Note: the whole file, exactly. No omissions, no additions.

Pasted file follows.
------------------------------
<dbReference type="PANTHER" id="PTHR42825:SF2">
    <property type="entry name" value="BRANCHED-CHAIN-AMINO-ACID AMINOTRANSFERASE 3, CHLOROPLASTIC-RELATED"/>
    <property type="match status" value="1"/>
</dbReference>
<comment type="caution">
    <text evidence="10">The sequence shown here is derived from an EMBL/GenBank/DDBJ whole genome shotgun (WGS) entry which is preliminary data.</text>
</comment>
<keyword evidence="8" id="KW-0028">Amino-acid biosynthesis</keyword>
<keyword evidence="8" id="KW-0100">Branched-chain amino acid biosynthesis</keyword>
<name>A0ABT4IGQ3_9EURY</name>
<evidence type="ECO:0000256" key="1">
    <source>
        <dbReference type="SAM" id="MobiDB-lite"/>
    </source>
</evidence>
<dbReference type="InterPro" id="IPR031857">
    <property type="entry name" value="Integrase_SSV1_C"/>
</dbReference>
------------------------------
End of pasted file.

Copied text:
<dbReference type="PANTHER" id="PTHR42825:SF2">
    <property type="entry name" value="BRANCHED-CHAIN-AMINO-ACID AMINOTRANSFERASE 3, CHLOROPLASTIC-RELATED"/>
    <property type="match status" value="1"/>
</dbReference>
<comment type="caution">
    <text evidence="10">The sequence shown here is derived from an EMBL/GenBank/DDBJ whole genome shotgun (WGS) entry which is preliminary data.</text>
</comment>
<keyword evidence="8" id="KW-0028">Amino-acid biosynthesis</keyword>
<keyword evidence="8" id="KW-0100">Branched-chain amino acid biosynthesis</keyword>
<name>A0ABT4IGQ3_9EURY</name>
<evidence type="ECO:0000256" key="1">
    <source>
        <dbReference type="SAM" id="MobiDB-lite"/>
    </source>
</evidence>
<dbReference type="InterPro" id="IPR031857">
    <property type="entry name" value="Integrase_SSV1_C"/>
</dbReference>